Modern technology is helping us find out more about medicine’s roots and how new science developed and spread across the ancient world.
Technical experts, scientists, and scholars at the Stanford Synchrotron Radiation Lightsource (SSRL) are using high-powered X-ray beams to scan and analyze an ancient text known as the Galen Palimpsest. On the surface of the animal hide parchment is an 11th-century text outlining psalms for the week. Past that, scientists have discovered a 6th-century medical text that had been scraped off and written over to make room for the biblical writings.
At a time when paper and writing utensils were hard to come by, scribes would often scrape off original text and write over it, a Medieval form of recycling known today as a palimpsest.
“Underneath the text is a very faint and erased text that you can only see by using this X-ray signal,” physicist Uwe Bergmann told IFLScience.
The team has advanced a technique first developed 12 years ago. As the inks used to write on the manuscript have different compositions, they responded differently to an X-ray beam directed onto them. These differences allowed the scientists to distinguish between them.
“This very fine beam creates a two-dimensional image like a map, which contains in the fluorescent signals the elements of what is on each page,” said Bergmann. “By doing that, even if the ink is erased, there are still some traces of the metal in the ink that we can bring out.”
This technology, known as X-ray fluorescence imaging, has been around for more than a decade. However, it’s the team’s ability to rapidly convert the manuscripts into high-resolution images that sets this project apart. Bergmann said in the past they were only able to record around 10 megabytes of data. They are now able to record up to six gigabytes. Each of the 26 pages takes around 10 hours to convert into files that can be shared with scholars online.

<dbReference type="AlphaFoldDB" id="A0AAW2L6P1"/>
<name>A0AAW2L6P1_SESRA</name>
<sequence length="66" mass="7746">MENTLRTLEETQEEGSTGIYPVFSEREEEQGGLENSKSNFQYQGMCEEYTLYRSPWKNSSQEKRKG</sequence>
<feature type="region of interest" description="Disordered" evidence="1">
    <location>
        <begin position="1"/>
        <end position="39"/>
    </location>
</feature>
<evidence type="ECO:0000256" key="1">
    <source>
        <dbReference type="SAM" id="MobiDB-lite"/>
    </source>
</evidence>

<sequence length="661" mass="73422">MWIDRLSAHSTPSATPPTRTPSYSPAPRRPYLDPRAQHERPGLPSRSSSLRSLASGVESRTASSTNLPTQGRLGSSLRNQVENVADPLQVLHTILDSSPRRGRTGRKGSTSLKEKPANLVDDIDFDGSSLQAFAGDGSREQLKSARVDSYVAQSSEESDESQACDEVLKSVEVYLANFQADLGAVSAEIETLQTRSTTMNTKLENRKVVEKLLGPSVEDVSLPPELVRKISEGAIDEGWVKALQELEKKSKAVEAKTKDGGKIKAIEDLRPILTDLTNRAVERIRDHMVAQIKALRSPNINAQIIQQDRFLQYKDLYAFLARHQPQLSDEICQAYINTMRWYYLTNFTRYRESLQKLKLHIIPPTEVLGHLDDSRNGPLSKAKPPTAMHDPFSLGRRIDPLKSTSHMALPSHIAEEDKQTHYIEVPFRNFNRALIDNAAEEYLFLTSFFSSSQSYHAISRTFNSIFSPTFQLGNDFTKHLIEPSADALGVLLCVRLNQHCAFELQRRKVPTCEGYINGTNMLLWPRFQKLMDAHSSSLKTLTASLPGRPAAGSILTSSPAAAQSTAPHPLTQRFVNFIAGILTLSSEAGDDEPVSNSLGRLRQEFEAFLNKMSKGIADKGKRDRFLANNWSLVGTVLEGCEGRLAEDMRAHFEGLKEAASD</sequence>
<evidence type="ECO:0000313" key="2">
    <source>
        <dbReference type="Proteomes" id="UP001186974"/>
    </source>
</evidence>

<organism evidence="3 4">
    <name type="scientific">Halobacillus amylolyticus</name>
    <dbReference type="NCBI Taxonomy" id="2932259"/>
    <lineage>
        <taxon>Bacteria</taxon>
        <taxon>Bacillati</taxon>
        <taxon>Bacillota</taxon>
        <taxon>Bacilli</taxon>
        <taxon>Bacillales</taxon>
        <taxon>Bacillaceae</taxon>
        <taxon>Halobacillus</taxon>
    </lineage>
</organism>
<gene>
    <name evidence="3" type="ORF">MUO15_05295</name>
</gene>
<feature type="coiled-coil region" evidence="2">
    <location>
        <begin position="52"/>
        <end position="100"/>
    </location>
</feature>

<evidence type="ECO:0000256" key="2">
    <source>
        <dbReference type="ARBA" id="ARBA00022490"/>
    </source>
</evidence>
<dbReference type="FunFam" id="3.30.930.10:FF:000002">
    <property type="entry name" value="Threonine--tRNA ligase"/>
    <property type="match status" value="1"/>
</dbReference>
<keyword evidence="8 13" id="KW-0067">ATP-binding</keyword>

Written in ancient Syriac, researchers believe the ancient text includes the oldest-known copy of On the Mixtures and Powers of Simple Drugs, a medical text written by Greco-Roman writer, philosopher, and physician Galen of Pergamon, who died in 210 CE. Credited with being the first to investigate the body through dissection, Galen produced theories that dominated European medicine for 1,500 years. He even discovered that arteries carry blood and that urine is formed in the kidneys.
The palimpsest first turned up in Germany in the early 1900s, according to an emailed statement from the SLAC National Accelerator Laboratory. Research indicated it came from St Catherine’s Monastery on the Sinai Peninsula, Egypt. Almost a century later, a page of the 1,000-year-old text was found in a wealthy collector’s museum of rare scientific material in Baltimore. The discovery launched a global hunt for other lost leaves, which culminated in 2013 with the digitization of the final rediscovered page in Paris.
Now, almost two millennia later, Galen’s text continues to circulate and advance the world of science.